Articles from the 1997 Festival of American Folklife
Program Book

A Taste of Home: African Immigrant Foodways
by Nomvula Mashoai Cook & Betty J. Belanus

Veronica Abu, orithnally from Ghana, puts the finishing touches on a dish of gari foto, a stew made with roasted cassava powder and black-eyed peas. Photo by Ena Fox

In almost all African cultures food is a traditional art. Simple or elaborate, frugal or opulent, food plays a vital role in affirming individual ethnic identities and in modeling cultural diversity. Recent African immigrants to the Washington metropolitan area come from different regions of the continent. And as they create a taste of home through their foodways, they discover the similarities and differences in their fellow immigrants' foods. They also come to know the common problems they share cooking -authentic' dishes and recreating the contexts of serving them. Immigrant groups sustain continuity by cooking everyday meals similar to those that nourish families in Africa, by using food in the context of traditional celebrations, and by establishing African restaurants.

Mealtimes in Africa bring families together: the generation gap between young and old can be bridged: in conversations, children may learn proverbs, their meanings, and other wisdom from their elders. Here in the United States, however, African immigrant families are often too busy to sit down to a traditional-style meal every day of the week, or sometimes even once a week. But great effort is made to introduce to children traditional foods and the etiquette of eating.

While most ingredients needed for traditional foods are now available in the Washington, D.C., area at specialized grocery stores serving African, Caribbean, Latin American, and Asian cooks, this was not always the case for earlier immigrants. Olaniyi Areke, a film maker originally from Nigeria, recalls trying to find something in an American grocery store resembling the staple fufu, made in West Africa from cassava flour. The closest thing he could find was Bisquick!

Sally Tsuma uses every availlable section of the front yeard on her home near Catholic University in Washington, DC, to grow greens like those she enjoyed in Kenya. Photo by Harold Dorwin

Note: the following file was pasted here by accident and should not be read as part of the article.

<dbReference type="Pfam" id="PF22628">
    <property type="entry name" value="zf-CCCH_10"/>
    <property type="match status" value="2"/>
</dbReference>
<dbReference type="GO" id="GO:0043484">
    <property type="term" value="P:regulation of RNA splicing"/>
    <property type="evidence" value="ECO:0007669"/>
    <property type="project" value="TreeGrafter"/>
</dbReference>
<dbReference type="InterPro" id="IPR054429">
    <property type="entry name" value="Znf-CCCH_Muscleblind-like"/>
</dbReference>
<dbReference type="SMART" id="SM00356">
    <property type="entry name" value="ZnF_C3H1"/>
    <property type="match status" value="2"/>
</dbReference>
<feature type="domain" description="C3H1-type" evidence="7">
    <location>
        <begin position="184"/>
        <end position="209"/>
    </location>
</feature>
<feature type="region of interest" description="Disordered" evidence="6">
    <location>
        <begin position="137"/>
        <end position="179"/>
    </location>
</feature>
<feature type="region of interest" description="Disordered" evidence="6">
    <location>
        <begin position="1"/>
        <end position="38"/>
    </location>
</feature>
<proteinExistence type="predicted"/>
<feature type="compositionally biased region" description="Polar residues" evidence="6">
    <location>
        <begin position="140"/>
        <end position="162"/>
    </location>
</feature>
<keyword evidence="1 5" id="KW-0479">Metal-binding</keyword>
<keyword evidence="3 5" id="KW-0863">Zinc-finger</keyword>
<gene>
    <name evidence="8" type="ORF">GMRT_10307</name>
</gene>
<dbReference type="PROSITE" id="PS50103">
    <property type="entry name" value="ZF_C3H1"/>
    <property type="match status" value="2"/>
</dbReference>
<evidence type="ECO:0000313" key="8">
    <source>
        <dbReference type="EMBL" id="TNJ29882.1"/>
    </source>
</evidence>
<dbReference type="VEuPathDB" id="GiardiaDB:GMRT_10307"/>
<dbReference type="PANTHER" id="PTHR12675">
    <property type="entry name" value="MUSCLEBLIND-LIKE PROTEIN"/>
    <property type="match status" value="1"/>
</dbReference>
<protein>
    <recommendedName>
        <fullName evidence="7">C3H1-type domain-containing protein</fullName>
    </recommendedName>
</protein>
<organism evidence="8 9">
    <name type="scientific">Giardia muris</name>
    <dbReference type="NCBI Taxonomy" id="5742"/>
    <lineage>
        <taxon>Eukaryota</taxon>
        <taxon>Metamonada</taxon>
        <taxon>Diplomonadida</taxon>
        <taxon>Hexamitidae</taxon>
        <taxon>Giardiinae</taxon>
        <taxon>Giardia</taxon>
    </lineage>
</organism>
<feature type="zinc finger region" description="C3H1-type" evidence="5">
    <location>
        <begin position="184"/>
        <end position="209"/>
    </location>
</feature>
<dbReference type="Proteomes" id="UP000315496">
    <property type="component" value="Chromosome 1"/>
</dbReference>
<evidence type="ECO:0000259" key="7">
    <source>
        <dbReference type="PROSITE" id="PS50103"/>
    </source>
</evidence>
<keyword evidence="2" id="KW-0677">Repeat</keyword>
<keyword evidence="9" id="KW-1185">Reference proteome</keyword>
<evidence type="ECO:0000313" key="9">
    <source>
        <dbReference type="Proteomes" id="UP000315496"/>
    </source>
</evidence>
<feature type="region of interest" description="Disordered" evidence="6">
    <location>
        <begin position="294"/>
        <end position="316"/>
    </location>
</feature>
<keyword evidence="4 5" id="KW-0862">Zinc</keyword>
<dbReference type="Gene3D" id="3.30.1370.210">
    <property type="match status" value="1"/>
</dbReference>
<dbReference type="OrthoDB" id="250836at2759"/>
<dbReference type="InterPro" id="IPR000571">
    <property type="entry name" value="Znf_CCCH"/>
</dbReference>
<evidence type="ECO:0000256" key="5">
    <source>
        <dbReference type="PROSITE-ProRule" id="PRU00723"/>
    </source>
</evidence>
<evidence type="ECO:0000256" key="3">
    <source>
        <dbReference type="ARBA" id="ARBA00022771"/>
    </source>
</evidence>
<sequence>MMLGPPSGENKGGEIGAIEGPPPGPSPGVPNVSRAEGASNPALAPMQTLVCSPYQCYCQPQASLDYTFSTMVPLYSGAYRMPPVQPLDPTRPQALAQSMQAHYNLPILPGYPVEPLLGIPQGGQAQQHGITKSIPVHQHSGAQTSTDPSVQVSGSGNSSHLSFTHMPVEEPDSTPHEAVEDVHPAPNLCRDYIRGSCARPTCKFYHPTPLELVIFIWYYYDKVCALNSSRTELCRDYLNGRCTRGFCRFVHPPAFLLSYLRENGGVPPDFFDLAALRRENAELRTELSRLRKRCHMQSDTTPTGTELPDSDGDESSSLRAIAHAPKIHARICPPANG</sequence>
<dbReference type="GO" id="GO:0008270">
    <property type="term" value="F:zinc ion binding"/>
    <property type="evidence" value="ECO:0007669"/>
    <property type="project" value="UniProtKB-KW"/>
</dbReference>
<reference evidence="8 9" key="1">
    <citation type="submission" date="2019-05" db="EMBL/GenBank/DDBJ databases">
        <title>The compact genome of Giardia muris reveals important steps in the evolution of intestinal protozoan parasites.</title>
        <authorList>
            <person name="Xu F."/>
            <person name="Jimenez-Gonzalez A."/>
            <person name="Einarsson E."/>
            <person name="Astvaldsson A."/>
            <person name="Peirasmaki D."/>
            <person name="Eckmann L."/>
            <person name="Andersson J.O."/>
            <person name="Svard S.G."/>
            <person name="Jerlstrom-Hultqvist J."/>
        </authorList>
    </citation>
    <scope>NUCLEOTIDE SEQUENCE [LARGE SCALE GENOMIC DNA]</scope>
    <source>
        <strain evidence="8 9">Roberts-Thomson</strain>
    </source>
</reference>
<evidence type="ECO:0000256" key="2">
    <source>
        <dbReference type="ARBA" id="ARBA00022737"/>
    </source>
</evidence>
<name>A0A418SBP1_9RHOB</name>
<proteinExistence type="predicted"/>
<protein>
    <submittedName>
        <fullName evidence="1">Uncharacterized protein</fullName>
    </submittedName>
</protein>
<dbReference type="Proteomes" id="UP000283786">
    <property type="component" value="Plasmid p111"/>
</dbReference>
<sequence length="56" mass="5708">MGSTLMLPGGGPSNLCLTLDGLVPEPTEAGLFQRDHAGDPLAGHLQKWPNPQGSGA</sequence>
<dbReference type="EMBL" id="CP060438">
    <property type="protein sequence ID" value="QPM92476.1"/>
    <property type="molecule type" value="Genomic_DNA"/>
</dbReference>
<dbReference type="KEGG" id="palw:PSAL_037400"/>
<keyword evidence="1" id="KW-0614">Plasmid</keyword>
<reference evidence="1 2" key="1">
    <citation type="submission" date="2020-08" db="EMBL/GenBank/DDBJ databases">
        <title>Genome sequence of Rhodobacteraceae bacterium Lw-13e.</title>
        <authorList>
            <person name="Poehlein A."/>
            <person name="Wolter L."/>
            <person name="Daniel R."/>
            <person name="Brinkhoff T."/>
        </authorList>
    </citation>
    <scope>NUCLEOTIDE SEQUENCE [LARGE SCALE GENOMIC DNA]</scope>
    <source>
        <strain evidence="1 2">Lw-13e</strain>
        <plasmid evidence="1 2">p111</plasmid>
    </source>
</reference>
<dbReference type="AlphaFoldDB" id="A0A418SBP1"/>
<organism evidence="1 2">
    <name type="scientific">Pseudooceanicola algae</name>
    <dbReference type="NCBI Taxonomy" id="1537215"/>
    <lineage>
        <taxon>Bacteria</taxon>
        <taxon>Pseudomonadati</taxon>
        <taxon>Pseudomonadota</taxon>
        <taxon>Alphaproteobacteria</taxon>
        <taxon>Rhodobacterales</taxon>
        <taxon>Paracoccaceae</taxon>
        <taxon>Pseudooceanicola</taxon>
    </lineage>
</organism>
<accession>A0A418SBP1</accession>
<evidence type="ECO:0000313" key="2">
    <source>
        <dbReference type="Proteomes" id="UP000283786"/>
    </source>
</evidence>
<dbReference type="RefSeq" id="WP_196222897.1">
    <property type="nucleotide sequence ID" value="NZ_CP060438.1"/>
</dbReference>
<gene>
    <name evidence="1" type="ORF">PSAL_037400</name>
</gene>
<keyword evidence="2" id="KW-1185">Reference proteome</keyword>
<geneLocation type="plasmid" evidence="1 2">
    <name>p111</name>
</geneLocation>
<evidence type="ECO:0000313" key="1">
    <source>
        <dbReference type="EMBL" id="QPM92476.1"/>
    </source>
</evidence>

Some African immigrants with enough yard space and access to seeds from home grow their own vegetables and herbs. Different varieties of greens, many of them not to be found even in specialty stores, are popular garden items. Sally Tsuma, originally from the Kalenjian region of Kenya, grows five types of greens around her home. Sally cooks a large batch of greens on the weekend and serves them throughout the week, heating them in the microwave. The correct combination of greens is the secret to the taste, as Sally says, "When you cook [the greens] alone, it tastes like something's missing."

Comfort foods for African immigrants are staples like fufu, or the Southern African papa (made from corn flour), roughly equivalent to American mashed potatoes. Typical dishes accompanying the staples - depending on the region of Africa you hail from - are stews and soups made with palm oil, pureed peanuts, dried or fresh fish, okra, tomatoes, onions, hot peppers, black-eyed peas, lentils, many different kinds of meat, and an array of spices. But there are many foods considered more exotic by most Americans that also count among the comfort foods of some Africans: goat's head, for instance, or lamb's intestines. Foods served often reflect a combination of cultures, as Dorothy Osei-Kuffuor, originally from Ghana, says: "The main dishes in my house are African, though the children enjoy some American dishes, too."